I recently had a chance to perform for another theater – which creates great cross promotion, pollination and continues to solidify the community – all things that I support and do everything I can to foster.
As each new show/ opportunity/ company arrives on the scene i begin to see something else wain. It’s the yin and yang of community. As people find a home, they get settled. They settle. They stop. Where there once was a bunch of smaller groups scrapping their way around town and starting shows everywhere they could, have now gotten…. lost.
A wise man told me a while ago, if you’re not growing, you’re dying.
So that leads to the menu of items needed to foster a healthy and vibrant community that can be self supporting:
- space: there HAS to be a performance venue to be in front of people. If you don’t have opportunity to perform, and readily available space, then the dream starts to fade. That can be anything – a bar, a black box, a street corner.
- leadership: someone must take the reigns and say ‘hey, let’s do this!!!’ We all need a push now and again, and a support system to help make that idea a reality.
- resources: you have to have the ability to be financially solvent. You have to have affordable housing, and a job that can afford your performing habits. Something to get things rolling till you can create new revenue streams on just your performances. you have to have a starting place that makes it possible to launch yourself into the abyss.
- staying power / vision: you have to KNOW what you want. You don’t have to know how you will get it, you just have to know that it is possible. And be willing to do what you must to get there.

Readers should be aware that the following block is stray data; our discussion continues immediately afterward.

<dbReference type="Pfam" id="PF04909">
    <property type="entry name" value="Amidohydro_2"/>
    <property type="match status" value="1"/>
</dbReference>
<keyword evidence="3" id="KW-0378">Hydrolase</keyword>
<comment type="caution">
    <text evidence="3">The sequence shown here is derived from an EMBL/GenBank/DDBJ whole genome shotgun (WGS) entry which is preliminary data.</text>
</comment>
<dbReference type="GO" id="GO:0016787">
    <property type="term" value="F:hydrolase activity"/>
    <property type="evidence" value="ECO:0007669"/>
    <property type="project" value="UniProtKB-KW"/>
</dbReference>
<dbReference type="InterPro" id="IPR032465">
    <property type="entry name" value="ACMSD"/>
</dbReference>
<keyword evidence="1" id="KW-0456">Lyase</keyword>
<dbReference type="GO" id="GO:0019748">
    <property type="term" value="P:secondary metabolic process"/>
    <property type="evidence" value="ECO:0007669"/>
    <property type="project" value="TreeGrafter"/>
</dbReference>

I am sure there are 900 other items. Read Daniel Pink’s book on the Rise of the Creative Class and I am sure there can be a million more things I have forgotten. But for my corner of the world, this is the list I have.
So far. Of course, I will never stop refining it.
I am making up a pot of red beans and rice, which I am want to do on occaision. One of the main parts of Red Beans and Rice is the ‘holy trinity’ of foods; Onion, celery and green pepper.
It makes me think ‘what is the holy trinity of improv?’ In my mind it is a few things:
1. Confidence. Do something. Whatever it is. Just do it. Stop thinking about why you should or shouldn’t. Just do it. That moment where you considered it – that was your downfall – you should have done it. Stop considering and start moving. Your body doesn’t lie – if it felt like you needed to enter / exit / do something, then you probably did. Listen to your body. It knows more than you do.
2. Care. Care about the characters you are with. The fact that you are onstage with them means that you must care something about them, right? Otherwise, why would you be in this scene with them? (And, if you don’t like them – then leave. It’s not hard, just walk away. Really.) So care about them. Know them. Even if you don’t – it just means you know them in some other way.
3. Reality. People say really crazy things in life – so amazingly crazy that it seems unreal. But put those people in in an improv scene and they get timid, or blah. Or they got HOG SHIT CRAZY. It seems like it is one or the other. But they don’t reflect the reality of life. The joy in the lady talking to her toy bear on the bus. The guy who is buying ten cans of cat food and a frozen pizza in line in front of you at the store . The couple having the most undramatic breakup over coffee at the coffee shop. It’s all really amazing. If you just open your eyes and see it, it becomes the new reality for your life on stage. See it and reflect it.